Henri Cartier-Bresson may be considered the father of modern photojournalism, but he was not solely a photographer. This lavish collector’s edition includes: a series of documentaries about the artist, which allows us to (re)discover his powerful and rare photographic work; five major works directed by Cartier-Bresson himself; and a 32-page illustrated collectible book containing criticism of his work as well as reproductions of his legendary photographs.
Henri Cartier-Bresson is remembered as one of the greatest photographers ever – but he was also an avid and talented filmmaker. Several documentaries he shot between the 1930s and the 1970s bear witness to his affection for the cinema, a medium that he sees as “an alternative to photography in the way it sees the world and captures its movement.” A new, 2-disc collection released by New Video includes includes five of his major films plus a series of documentaries about the artist. A 32-page illustrated booklet containing reproductions of his legendary photos completes the package. Timed to release before the first retrospective of Cartier-Bresson’s works in the US in three decades at the Museum of Modern Art in New York, the Henri Cartier-Bresson: Collector’s Edition will become available on 30 March 2010, priced at $49.95.
If only every historical figure had a two-disc set, that spans over five hours worth of material, available to the public so that they could not only become informed about their works but to also see them then we’d probably find a lot of history much more exciting. New Video brings us a massive collection of Cartier-Bresson’s past works as well as documentaries about them to DVD for the first time and while some of these efforts have been seen previously (notably the more famous “The Impassioned Eye” documentary from 2003, which is the first thing you’ll see on the second disc), this is the first collection that has all of them packed into one nice and tidy set.
As far as crash courses in history go, this is probably one of the better collections I’ve seen focusing on one individual. It spans everything from Cartier-Bresson’s more well-known career in photography all the way to his love for film as shown through his five documentaries that are included here (two of which were restored from archives). It’s really quite an interesting journey, as even though the documentaries are sometimes primitive in nature, they’re still thoroughly captivating. But it’s the documentaries on the second disc that really help you appreciate the man and his talents, as “The Impassioned Eye” really is just quite possibly one of the most informative and enlightening pieces one could hope for when it comes to talking about one single man and his influence.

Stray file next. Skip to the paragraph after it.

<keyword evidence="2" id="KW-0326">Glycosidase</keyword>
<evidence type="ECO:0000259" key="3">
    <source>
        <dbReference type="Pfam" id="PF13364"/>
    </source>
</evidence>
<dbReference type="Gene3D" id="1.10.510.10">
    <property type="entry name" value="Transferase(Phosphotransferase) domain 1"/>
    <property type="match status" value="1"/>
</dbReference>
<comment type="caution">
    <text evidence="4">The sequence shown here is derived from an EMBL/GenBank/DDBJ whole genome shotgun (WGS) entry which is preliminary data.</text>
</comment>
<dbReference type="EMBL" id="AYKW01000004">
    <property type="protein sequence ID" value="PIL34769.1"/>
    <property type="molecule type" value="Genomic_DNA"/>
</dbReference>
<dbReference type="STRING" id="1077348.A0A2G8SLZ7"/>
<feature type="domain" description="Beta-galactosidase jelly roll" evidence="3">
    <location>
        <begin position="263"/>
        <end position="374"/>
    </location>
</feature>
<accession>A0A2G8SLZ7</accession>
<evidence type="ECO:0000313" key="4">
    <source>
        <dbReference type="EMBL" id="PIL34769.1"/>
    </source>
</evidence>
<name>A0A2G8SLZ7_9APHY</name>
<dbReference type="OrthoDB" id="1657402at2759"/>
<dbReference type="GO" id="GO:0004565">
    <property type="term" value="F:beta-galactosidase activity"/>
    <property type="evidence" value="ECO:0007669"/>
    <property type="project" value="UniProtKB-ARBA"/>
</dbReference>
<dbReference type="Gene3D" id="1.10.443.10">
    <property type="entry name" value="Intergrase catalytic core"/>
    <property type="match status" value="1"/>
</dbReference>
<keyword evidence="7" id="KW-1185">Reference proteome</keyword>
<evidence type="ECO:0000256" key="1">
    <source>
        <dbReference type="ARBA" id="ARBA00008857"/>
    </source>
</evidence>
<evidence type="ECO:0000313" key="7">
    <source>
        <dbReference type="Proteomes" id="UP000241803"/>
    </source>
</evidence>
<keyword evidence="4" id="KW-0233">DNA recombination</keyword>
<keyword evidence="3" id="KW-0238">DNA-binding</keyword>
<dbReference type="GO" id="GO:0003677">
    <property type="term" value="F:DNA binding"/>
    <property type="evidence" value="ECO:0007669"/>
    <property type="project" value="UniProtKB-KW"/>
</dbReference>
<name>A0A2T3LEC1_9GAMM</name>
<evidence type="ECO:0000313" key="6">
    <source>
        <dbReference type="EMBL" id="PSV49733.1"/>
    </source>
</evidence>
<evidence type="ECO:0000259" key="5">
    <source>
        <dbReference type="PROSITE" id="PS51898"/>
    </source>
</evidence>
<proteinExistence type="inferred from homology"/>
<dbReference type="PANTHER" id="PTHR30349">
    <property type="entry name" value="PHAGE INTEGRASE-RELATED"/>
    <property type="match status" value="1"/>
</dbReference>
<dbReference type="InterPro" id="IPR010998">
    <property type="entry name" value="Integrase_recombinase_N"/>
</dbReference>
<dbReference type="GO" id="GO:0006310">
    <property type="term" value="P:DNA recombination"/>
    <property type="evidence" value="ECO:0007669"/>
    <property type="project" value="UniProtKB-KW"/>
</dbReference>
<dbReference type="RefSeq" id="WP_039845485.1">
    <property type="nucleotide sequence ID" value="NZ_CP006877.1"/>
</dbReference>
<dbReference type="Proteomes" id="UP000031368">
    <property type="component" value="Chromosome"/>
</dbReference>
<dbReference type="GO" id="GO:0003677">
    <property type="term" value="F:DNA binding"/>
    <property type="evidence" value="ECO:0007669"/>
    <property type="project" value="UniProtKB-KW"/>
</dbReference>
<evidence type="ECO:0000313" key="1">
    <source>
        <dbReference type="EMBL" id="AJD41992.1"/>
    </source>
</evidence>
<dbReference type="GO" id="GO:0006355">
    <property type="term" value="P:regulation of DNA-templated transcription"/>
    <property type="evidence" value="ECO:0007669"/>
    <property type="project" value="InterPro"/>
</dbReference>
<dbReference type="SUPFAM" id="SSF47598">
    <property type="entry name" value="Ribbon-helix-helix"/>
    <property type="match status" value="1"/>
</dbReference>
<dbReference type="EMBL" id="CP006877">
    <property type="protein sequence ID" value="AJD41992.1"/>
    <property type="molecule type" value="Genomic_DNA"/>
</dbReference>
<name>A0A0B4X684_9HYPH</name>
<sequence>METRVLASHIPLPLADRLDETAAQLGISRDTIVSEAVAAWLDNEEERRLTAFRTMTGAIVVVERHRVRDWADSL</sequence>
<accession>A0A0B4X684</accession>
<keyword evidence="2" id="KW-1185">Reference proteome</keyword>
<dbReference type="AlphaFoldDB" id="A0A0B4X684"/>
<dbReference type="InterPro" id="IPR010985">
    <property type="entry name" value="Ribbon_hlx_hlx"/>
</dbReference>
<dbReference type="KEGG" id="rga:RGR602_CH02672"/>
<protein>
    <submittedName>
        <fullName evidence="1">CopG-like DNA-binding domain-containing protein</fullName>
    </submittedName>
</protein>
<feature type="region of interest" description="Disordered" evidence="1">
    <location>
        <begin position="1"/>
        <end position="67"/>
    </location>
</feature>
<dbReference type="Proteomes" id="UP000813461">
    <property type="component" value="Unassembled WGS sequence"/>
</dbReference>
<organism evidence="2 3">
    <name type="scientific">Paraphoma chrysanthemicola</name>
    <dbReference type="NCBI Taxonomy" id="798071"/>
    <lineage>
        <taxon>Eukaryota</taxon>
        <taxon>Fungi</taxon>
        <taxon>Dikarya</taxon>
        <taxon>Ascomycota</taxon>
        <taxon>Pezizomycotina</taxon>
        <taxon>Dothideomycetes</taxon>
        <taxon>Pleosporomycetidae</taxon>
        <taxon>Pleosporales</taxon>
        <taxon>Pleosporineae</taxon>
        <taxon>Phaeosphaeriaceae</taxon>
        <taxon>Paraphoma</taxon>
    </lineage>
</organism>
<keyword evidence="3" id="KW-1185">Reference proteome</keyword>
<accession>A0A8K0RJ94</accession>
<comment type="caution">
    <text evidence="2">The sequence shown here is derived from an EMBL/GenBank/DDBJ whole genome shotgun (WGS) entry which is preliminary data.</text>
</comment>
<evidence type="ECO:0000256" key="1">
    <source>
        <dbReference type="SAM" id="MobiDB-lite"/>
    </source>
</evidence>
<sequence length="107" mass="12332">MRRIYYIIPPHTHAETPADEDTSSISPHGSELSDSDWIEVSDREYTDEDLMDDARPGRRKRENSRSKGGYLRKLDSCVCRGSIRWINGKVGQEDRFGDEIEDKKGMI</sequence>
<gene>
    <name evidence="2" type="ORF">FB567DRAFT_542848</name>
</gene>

It certainly helps if you’re already interested in the field of photography before viewing this collection but honestly the man had such an amazing outlook on life and such a passion for what he was doing that it’s as equally inspiring as it is enjoyable to watch. There is truly a lot on this collection to check out and I highly doubt anyone could possibly be disappointed with this one.
Included on this set:
Victory of Life* (1937)
Spain Will Live* (1938)
The Return (1945)
California Impressions (1970)
Southern Exposures (1971)
* Restored from the Archives Françaises du Film du Centre National de la Cinématographie, Ministère de la Culture
Henri Cartier-Bresson: The Impassioned Eye (2003)
Henri Cartier-Bresson: The Modern Adventure (1962)
Contacts: Henri Cartier-Bresson (1994)
Flagrants délits (1967)
A Day in the Studio of Henri Cartier-Bresson (2005)
Lest We Forget: Letter to Mamadou Bâ (1991)
Overall this is a fantastic collection and one that comes Highly Recommended.
The set itself arrives in a fold-out digi-pak setup with the aforementioned 32-page booklet. The set is a bit pricey, but with over five hours of content it’s hard to pass up quite honestly. The packaging is well done and the menu system laid out nicely. Video is a mixed bag as some of the footage dates back all the way to 1937 so obviously it’s not going to be in the most immaculate of condition, but overall it’s a very nicely done set. Some of the audio is a bit dated sounding, but the Dolby Stereo 2.0 mix is strong enough to keep one attentive.
There’s really nothing more to say about this set—there are no extras and there certainly doesn’t need to be with the kind of spread this set has. Obviously if you’re a random observer you aren’t going to want to pop $50 down on this set, but if you’re already a fan of his works or in the photography field then you really should add this to your collection and study it thoroughly. Not only are Cartier-Bresson’s works beautiful, but so was the man. Recommended.
Henri Cartier-Bresson: Collector’s Edition arrives on DVD on March 30th.